Are we becoming people who just say the ‘right’ thing, rather than actually feeling it?

by Thabang Mokoena on Unsplash

(You may not like what you’re about to read, but they are my views. My opinions. And as this is my blog, I ask that you respect my right to express my views on here. Any abusive comments will be removed).

There are so many people nowadays who hold positions of power over other people. A lot of these people are truly trustworthy, upstanding and exemplary people, who have every right to be in such a position of trust.

However, there are some people who take their positions and abuse them; using their assumed authority to act in a way that is neither responsible, nor ethical.

The news is filled with such stories. We hear and read about them every day, to the point where, I’m sure, they don’t actually impact us in the way that they should do.

How many times have we heard of another natural disaster taking hundreds, if not thousands of lives, and we say “Oh, that’s terrible”; playing lip service to someone else’s tragedy without really connecting with what is happening.

We have become so desensitised to these things that they don’t really touch us any more, and it is only when something truly horrific happens, that we are able to really connect with it.

Take, for example, the situation in the US that began a few months ago, where children were ripped from their parents’ arms at the border and placed into detention camps, while their parents were arrested.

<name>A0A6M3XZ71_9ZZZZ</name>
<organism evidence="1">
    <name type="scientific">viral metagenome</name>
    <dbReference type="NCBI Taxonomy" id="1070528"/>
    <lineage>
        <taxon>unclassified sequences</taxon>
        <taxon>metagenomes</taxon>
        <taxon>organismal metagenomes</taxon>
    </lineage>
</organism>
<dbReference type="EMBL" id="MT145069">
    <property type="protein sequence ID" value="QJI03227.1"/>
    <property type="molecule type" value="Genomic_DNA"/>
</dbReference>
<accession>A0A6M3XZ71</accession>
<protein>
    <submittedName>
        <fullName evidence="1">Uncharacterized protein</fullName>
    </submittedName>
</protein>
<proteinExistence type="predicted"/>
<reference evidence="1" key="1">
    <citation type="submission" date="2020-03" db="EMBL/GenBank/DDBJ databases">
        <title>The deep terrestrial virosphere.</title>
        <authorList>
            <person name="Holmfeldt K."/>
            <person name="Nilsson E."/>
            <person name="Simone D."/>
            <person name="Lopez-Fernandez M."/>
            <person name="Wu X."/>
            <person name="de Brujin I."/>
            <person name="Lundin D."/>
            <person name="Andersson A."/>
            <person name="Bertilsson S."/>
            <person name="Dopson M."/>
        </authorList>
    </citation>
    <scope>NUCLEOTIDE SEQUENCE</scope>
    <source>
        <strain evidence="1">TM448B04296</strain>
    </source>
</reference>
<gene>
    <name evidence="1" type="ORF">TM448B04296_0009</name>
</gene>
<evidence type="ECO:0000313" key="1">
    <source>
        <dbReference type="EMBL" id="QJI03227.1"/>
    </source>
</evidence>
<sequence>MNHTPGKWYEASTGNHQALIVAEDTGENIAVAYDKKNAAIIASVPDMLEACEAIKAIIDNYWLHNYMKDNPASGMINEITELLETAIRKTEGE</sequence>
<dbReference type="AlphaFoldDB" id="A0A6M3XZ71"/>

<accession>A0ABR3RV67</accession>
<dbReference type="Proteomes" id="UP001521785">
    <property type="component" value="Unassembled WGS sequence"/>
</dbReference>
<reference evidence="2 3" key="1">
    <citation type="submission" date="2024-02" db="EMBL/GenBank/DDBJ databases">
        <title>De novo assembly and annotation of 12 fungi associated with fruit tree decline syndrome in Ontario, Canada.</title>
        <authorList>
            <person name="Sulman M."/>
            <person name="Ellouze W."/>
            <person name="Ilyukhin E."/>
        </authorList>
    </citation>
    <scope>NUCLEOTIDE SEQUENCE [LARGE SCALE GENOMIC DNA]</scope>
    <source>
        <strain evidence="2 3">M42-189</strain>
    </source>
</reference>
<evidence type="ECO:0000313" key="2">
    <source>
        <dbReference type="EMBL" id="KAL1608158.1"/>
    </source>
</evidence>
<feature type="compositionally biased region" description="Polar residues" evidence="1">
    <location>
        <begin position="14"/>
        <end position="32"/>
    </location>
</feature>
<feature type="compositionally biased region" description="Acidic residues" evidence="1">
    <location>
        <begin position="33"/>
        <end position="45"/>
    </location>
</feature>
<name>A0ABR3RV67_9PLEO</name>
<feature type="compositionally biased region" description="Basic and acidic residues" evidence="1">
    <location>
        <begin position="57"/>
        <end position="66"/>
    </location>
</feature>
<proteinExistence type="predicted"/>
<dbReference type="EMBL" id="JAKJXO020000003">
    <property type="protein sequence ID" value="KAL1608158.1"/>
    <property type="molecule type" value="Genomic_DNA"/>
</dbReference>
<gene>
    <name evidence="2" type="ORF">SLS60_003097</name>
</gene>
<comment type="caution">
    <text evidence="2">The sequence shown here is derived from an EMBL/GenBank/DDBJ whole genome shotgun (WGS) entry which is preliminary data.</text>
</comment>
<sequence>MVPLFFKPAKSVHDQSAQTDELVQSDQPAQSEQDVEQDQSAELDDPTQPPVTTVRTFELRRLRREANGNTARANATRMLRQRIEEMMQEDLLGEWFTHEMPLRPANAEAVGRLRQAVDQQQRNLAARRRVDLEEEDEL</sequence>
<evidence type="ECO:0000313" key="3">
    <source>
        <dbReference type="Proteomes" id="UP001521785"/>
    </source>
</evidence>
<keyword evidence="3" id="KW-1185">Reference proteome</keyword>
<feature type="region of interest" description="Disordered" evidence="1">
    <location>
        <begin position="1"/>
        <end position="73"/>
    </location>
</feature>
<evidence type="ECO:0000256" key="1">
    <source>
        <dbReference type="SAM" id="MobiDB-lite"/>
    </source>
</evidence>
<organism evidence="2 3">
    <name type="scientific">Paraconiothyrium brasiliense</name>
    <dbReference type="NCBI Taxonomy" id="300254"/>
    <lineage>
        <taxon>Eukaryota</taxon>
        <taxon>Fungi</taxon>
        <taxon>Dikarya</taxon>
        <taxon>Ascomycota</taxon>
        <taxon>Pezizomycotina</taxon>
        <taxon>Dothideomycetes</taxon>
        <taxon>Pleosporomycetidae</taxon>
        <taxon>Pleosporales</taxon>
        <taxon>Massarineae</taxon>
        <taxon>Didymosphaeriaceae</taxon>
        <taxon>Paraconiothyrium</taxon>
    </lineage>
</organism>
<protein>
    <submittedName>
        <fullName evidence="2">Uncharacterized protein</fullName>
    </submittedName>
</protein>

There was shock, outcry and horror on all social media platforms, but did it really hit any of us as it should have? Or was it just another tragedy that we noted, before moving on.

I’m ashamed to admit, that I was one of those people. I felt angry, and sad, yes, but when it came down to it, my life moved on, and in that moving on, the thought of those children was pushed to the back of my mind.

That was until one of the most recent episodes of Law & Order Special Victims Unit, very bravely tackled this exact storyline. Seeing the pain, trauma, and anxiety on the faces of those brave actors that played the mother and daughter, separated for months, truly broke me.

The truth is that it is the individual stories that actually reach us. The looks on those actors’ faces will stay with me for a long time to come, and I am determined, that each time I remember them, I will remember all of those real life families, torn apart.

I absolutely despise the Trump administration for allowing, and enabling this to happen. Donald Trump is no more than a man child playing at a grown ups’ game, with no vision past his immediate wants and needs. He is quite clearly completely controlled by his ‘Id’, and really shouldn’t be in any position of power at all.

So, to the families that I brushed off as “just another sad news story”, I’m sorry. To the writers and actors of SVU, thank you.

Please, let’s become a people where we see the individual people behind the stories, and not just the larger picture, which pales in comparison to the plight of real people, dealing with real problems.

Li Carter is a writer, artist and crafter. She lives in South Wales, UK, with her family, and five rescue dogs. She’s on Twitter @rbcreativeli , Facebook: Rainbow Butterfly Creative, and Instagram @rainbowbutterflycreative and is the author of My Only True Friend: The Beginning. She is currently working on a new series titled The QuickSilver Chronicles. She is the original Rainbow Butterfly, and wants to fill an ever darkening world with a little bit of beauty and creativity.